Bayonne - 'Same'

Considering it's a pretty musically inventive and surprising track, it might surprise you to learn of its origins. Bayonne explains:

"'Same' is a song mostly about the craft of making music and the experience involved with it. It's about progressing as an artist and the struggle to move forward to try new things and not stay the "same". I basically was writing it as I was going along to capture the raw feelings and insecurities that can occur when writing music. The lyrics “I think in the morning / I'm willing to proceed" and "I can’t pick a lane for many more melodies" communicate the frustrations with procrastination and indecisiveness that I was battling, creatively, at the time.”

Nevertheless, he's come out the other side of that tunnel with a song that will keep you captivated through shining notes and an emphatic beat. Check out 'Same' below. - Rob Hakimian


Charly Bliss - 'Capacity'

Sonically, 'Capacity' exiles Charly Bliss' usual explosive guitars in favour of more rhythmic and melodic ones, allowing booming drums and wiggling keyboards to hold the centre of the song. Hendricks' helium voice is measured as she self-examines her past proclivities for bending to others' desires. This quickly turns to a humorously monstrous image of her in the laboratory basement where she's "at capacity/ I'm spilling out of me," ready to turn things around and bite back at the world. - Rob Hakimian


TR/ST - 'Gone’

Five years have passed since LA-based synthpop wunderkind Robert Alfons’ last full-length album. Throughout this timeline, he fed the crowds with three one-off singles to ease expectations. Joyland released in 2014, gathered techno and acid house influences while documenting the energy from extensive touring and the boost of self-confidence that came with it. According to the Canadian musician, the aftermath led him to more introspective grounds and waves of self-reflection. ‘Gone’, the new single from freshly-announced third album The Destroyer, shows TR/ST more grounded and with a flair for melancholy. - Francisco Gonçalves Silva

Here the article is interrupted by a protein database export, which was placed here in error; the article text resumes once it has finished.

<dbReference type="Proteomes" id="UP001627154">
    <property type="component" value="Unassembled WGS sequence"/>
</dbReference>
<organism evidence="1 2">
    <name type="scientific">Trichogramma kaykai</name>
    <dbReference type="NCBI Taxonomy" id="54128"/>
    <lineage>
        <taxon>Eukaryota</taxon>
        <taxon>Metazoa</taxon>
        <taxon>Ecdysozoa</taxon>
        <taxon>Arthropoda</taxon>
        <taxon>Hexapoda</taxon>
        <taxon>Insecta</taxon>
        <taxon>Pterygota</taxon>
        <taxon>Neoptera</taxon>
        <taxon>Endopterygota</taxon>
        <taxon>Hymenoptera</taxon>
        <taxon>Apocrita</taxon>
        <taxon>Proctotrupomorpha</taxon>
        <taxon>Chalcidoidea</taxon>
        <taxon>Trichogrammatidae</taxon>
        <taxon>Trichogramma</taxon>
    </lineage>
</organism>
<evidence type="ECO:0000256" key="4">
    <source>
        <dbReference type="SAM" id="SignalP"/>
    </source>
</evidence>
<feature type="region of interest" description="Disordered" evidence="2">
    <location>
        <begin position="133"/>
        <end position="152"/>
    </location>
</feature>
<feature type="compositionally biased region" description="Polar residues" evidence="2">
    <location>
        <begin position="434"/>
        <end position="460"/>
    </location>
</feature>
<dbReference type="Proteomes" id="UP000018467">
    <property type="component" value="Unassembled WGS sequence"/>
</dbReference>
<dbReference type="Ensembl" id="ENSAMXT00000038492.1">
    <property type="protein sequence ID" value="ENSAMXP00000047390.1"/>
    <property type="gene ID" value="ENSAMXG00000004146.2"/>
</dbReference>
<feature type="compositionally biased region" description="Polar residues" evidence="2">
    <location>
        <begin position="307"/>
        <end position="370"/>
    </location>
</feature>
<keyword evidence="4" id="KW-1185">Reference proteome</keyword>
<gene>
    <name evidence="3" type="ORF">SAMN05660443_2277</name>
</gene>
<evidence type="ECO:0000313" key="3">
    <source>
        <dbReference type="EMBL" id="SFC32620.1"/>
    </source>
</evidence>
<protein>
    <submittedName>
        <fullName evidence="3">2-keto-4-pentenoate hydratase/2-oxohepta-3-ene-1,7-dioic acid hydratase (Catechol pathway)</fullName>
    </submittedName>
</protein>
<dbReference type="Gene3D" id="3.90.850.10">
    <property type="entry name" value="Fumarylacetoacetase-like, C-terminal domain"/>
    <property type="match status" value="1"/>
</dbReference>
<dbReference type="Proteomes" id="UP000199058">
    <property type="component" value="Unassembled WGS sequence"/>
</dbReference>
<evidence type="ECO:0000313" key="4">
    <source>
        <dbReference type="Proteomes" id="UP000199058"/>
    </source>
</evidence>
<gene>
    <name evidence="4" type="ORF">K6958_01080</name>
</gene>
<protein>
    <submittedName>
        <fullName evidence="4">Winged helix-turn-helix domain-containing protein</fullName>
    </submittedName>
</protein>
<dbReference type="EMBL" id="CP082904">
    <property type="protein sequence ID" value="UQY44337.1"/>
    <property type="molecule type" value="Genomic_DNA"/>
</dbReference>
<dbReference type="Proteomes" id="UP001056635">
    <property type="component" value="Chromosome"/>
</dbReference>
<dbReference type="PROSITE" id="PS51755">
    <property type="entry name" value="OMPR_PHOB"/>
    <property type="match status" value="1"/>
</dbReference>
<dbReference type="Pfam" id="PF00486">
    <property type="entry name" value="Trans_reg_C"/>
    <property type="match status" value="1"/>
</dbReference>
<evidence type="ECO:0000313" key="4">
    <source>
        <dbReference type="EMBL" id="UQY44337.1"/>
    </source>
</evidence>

Barrie - 'Clovers'

'Clovers' is a song that continues to see them jettison into impossibly dense-yet-light soundscapes. They beautifully blend together stately piano with injections of multi-textured synths, appearing from all angles to create a weightless atmosphere. Barrie Lindsay's voice flows perfectly into this setting, starting with some demure self-criticism, before being lifted off into an astral realm, with the squelching synthesizers providing her with boosters into a place of happiness and freedom. - Rob Hakimian


Jamila Woods - 'ZORA'

The track continues to push Woods' genre-layering pop sound in ways that inspire and ignite self-belief. 'Zora' bounces forth on classic-sounding beats, while all around are finely-produced washes of harp and feathered flashes of slick instrumentation. In the centre of it is Jamila Woods, standing tall in her vocal as she expresses herself fearlessly, taking pride in her background and upbringing, before re-settling the focus on her audience as she tells them with grace and fortitude "you will never know everything/ I will never know everything... you will never know me, couldn't possibly." 'Zora' is an uplifting proclamation of everyone's individuality and the multitudes contained within us that can guide us to our own personal freedom if we believe in ourselves. - Rob Hakimian


Grand Pax - 'Bunk'

'Bunk' sounds like a song of transformation from Grand Pax, as it starts in the same woozy down-tempo mode that quickly hooked us on her previous releases. In this guise she contemplates her less desirable traits, but soon 'Bunk' starts to let a little light in and you can practically hear Grand Pax overcoming her struggles as the track blossoms into a propulsive bedroom-electro track. In this latter sound we see new realms of possibility for Grand Pax, both personally and musically, as she takes us on a swirling journey deep into her kaleidoscopic consciousness. - Rob Hakimian


Honourable Mentions